Despite the rumored demise of the residential real estate market, the commercial real estate market in Tampa Bay has been very strong over the past three years and will continue that trend.
According to Patrick Duffy, president of Colliers Arnold Tampa Bay, commercial vacancy levels are very low by historic benchmarks across the board. Slow deliveries of new space, combined with robust economic growth have created what is clearly a “landlord’s” market here.
“If you are looking for a new location for your business in 2007 or early 2008, it will be more important than ever to start your search early and value-engineer the space as much as possible to get the most out of the space you have,” Duffy says.
Smart Business talked to Duffy about Tampa Bay’s real estate outlook for 2007 in all three commercial property types (office, retail, industrial).
How would you rate the market for office space in the Tampa area?
Office space, particularly Class A office space, is tight by historic measurements (9.7 percent vacant). The cost to deliver new, finished space has risen to more than $250 per square foot, which is driving up lease rates.
The average asking rent for Class A space in Tampa Bay at the end of 2006 was just under $22 per square foot. To justify a new Class A office building, developers must expect to generate lease rates in excess of $27 per square foot including taxes, common-area expenses and insurance. In most markets, rents in excess of $30 per square foot will be necessary for the construction of a new office property.
Expect Class B and C space to follow the trend set by Class A space. If your lease is up for renewal in 2007 or early 2008, examining your alternatives now would be prudent. Expect fewer quality options and a higher cost of occupancy in the next 18 months. Whether you are planning on leasing or buying office space in 2007, we do not expect to see a softening in values this year.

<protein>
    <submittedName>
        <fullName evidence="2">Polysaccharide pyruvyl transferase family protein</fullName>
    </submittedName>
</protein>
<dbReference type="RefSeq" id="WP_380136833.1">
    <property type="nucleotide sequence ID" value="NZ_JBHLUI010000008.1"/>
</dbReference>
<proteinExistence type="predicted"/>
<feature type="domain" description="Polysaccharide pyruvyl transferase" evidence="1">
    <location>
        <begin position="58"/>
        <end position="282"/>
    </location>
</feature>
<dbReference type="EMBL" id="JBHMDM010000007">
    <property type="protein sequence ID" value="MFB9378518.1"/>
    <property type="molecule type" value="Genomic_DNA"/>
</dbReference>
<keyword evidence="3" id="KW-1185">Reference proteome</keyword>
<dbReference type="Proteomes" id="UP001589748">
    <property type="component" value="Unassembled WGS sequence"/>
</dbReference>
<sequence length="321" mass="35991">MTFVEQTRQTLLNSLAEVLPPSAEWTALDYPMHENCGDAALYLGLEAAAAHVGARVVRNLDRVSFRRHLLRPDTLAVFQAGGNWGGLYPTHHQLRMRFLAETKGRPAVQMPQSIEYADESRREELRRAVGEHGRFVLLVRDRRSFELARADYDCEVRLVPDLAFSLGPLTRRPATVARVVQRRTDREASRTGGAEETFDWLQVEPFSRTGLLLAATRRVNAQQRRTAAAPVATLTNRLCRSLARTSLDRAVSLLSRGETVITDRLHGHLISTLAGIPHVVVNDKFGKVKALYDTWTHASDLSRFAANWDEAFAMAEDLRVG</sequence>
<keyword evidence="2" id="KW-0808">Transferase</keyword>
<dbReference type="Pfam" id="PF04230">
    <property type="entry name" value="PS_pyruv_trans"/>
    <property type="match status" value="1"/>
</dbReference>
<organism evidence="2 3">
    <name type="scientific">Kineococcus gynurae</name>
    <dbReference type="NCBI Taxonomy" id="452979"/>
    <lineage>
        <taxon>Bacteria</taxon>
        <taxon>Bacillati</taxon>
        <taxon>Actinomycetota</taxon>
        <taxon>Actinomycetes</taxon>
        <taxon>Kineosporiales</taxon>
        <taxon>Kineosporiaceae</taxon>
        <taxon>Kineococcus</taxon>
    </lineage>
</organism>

Will the industrial real estate market continue to be tight?
This market, which is generally tighter than the office market, is more than 94 percent occupied. It will remain very tight for the long term, as much of the industrial land that was in place in Tampa Bay has been converted to single-family use during the past eight years.
Industrial space has the same cost-increase issues as office space and a more constrained supply of available vacant land on which to build. This is especially true in Pinellas and East Tampa. Most larger industrial projects will be delivered along the I-4 corridor toward Lakeland and potentially up I-75 into Pasco County. Pasco is considering significant increases to its impact fees for all property types, which will inhibit growth, if passed.
We expect industrial lease rates and sale values to continue to rise in 2007 for both warehouse and flex (office/warehouse) product.
What is driving the market for retail space?
The retail market in Tampa Bay has had a steady delivery of new space over the years. New product is coming on-line every month, driven by grocery store expansion as well as ‘big-box’ retailers like Wal-Mart, Target, Home Depot and Lowes.
Despite this steady delivery of space, most well-anchored, well-located shopping centers have very little vacancy for retailers. The demand by retailers especially the national and regional chains for multiple locations has kept space in short supply. Most new centers open with 90 percent or more of the space leased.
Like office and industrial, the cost of delivering new retail space has increased substantially over the past five years. To justify a new center, it is not uncommon to see asking rents in the high $20s to low $30s per square foot. The impact fee discussion in Pasco County may add as much as $10 per square foot to the rent requirement just to pay increased impact fees.
We have already seen a few retailers scale back their expansion plans based on the cost of retail space in Tampa Bay. Some smaller retailers have retooled their merchandise plan to allow them to sell the same quantity of items from less space. Insurance and tax charges for retail space have increased the add-on charges by as much as $2 to $3 per square foot in the past six months, which is putting pressure on landlords to hold the line on rent increases. Either way, the end result for the retail user is higher occupancy costs.
PATRICK DUFFY, MCR, is president of Colliers Arnold. Reach him at (813) 221-2290 or firstname.lastname@example.org.